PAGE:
Alzheimer’s disease, the most common form of dementia, affects more than 50 million people worldwide. It robs people of their independence, and is the fifth leading cause of death. As the population grows and ages, the number of people who are touched by dementia — including those who provide billions of hours of unpaid care each year — will only rise.
But despite decades of research, there are still no drugs that can slow the progression of Alzheimer’s disease, let alone offer a cure. Promising preclinical results have repeatedly failed to translate into treatments for people. Some blame this on the animal models in which potential drugs are tested. Others think that researchers’ intense focus on the peptide amyloid-β might be misplaced. The hypothesis that amyloid-β deposits in the brain cause Alzheimer’s disease is now under great pressure to deliver an effective therapy, and the desire to explore alternative approaches is growing.
Such approaches include drugs that are designed to stop the spread of a different protein called tau. And some doctors advocate eschewing pharmaceuticals entirely, in favour of behavioural interventions that improve quality of life.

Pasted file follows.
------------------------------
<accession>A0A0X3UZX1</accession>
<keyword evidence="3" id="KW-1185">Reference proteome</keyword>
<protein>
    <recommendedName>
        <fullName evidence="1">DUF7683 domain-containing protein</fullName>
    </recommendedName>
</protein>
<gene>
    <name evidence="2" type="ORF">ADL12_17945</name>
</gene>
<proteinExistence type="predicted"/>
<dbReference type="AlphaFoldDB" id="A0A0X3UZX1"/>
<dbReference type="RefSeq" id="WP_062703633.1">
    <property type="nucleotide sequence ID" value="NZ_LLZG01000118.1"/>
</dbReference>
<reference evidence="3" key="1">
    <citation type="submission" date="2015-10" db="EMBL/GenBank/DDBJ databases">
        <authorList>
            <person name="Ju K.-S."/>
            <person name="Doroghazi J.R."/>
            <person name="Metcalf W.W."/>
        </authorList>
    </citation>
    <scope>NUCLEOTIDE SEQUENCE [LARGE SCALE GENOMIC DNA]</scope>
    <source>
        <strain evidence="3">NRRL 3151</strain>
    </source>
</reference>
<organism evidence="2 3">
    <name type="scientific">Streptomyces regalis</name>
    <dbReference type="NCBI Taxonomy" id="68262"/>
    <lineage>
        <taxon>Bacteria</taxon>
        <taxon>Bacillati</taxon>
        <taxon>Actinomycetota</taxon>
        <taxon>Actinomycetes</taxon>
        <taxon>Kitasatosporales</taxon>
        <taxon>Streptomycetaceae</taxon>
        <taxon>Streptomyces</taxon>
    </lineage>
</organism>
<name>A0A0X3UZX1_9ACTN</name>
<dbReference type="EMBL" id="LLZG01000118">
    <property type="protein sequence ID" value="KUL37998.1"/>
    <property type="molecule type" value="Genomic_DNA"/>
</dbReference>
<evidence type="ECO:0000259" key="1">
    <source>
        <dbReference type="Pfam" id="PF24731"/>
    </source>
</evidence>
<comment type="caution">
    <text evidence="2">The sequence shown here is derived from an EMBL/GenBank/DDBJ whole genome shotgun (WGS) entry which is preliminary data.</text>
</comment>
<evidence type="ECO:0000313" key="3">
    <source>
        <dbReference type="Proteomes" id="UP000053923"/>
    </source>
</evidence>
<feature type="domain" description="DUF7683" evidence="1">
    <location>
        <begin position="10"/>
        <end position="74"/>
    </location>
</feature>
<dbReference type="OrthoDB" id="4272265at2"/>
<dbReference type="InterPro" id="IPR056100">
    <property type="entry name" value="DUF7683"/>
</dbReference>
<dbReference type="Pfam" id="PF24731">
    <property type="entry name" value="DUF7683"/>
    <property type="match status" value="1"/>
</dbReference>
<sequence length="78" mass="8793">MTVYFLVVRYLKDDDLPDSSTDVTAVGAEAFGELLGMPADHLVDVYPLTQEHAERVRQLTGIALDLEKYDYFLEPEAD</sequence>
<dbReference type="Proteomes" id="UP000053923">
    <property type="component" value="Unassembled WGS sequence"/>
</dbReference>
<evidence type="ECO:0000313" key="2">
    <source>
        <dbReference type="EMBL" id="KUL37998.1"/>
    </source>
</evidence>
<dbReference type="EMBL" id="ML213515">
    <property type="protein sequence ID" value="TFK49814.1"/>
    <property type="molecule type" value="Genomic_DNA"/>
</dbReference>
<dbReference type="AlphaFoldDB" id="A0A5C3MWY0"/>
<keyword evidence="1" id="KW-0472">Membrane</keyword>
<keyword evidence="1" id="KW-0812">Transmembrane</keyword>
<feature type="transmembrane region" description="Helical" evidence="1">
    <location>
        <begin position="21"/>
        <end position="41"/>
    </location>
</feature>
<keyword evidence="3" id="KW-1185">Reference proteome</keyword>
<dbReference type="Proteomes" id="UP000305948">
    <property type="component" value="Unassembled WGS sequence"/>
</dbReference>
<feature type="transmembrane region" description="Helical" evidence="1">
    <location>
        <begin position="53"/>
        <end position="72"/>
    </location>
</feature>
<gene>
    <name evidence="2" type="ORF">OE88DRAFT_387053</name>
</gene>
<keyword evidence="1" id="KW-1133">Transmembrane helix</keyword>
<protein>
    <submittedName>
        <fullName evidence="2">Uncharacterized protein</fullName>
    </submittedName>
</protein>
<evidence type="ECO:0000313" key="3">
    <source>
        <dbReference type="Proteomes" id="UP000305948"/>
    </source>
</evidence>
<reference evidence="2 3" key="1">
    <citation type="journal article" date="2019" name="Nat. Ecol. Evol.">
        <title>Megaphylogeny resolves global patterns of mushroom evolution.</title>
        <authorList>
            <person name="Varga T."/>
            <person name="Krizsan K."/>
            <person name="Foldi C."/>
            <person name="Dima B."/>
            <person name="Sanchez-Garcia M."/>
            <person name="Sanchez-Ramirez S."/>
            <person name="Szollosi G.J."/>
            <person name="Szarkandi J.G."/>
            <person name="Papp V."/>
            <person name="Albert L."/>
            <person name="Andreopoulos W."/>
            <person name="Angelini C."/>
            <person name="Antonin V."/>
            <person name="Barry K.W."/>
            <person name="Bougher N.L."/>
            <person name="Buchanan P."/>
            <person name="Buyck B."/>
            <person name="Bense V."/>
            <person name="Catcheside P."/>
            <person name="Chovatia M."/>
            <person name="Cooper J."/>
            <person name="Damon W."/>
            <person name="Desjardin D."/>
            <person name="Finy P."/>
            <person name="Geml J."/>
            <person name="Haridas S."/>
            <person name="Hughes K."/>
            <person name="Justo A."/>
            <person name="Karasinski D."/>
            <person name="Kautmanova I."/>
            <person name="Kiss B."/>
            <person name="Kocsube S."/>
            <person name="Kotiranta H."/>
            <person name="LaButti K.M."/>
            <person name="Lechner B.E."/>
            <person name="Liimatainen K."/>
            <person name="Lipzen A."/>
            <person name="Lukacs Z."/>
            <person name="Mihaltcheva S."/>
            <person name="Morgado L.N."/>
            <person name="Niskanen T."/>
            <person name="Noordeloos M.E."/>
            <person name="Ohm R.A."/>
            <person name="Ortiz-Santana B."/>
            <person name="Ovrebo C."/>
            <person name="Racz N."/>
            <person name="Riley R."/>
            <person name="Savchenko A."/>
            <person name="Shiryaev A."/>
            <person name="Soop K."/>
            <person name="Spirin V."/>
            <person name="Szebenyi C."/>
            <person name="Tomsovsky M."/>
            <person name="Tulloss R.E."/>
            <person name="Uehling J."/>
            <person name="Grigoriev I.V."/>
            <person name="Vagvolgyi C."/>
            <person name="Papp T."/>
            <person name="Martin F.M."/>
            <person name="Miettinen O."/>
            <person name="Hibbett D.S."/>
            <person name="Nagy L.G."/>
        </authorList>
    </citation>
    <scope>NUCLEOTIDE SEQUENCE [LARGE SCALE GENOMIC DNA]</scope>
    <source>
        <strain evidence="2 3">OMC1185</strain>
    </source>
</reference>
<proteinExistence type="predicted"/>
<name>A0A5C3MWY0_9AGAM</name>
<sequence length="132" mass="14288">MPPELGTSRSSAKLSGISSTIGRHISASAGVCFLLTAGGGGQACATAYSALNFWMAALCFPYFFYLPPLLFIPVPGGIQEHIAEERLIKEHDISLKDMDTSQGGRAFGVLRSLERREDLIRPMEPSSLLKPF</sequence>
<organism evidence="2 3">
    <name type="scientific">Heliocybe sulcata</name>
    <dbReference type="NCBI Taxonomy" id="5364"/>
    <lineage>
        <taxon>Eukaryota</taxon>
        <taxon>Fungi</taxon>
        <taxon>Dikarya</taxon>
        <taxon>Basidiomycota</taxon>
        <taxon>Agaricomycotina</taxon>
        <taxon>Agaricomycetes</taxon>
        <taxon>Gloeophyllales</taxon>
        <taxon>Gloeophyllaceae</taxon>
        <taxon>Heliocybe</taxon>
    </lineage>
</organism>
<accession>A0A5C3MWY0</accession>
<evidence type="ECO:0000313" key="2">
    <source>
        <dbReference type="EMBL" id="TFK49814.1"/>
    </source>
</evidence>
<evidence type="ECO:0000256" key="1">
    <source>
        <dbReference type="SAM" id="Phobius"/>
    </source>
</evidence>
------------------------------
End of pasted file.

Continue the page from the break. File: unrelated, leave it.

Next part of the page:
Diagnosing Alzheimer’s disease has long been a challenge, but advances in imaging, and new biomarkers, are now enabling researchers to detect amyloid-β and tau deposits before symptoms arise, facilitating earlier intervention.
The earliest intervention of all, of course, would be prevention. The idea that people could avoid this debilitating condition through simple changes in lifestyle remains the subject of debate, but evidence is building slowly.
We are pleased to acknowledge the financial support of Biogen Inc. and Eisai Co., Ltd in producing this Outlook. Additional funding was provided by a grant from Merck & Co., Inc. in Kenilworth, New Jersey. As always, Nature has sole responsibility for all editorial content.
Nature 559, S1 (2018)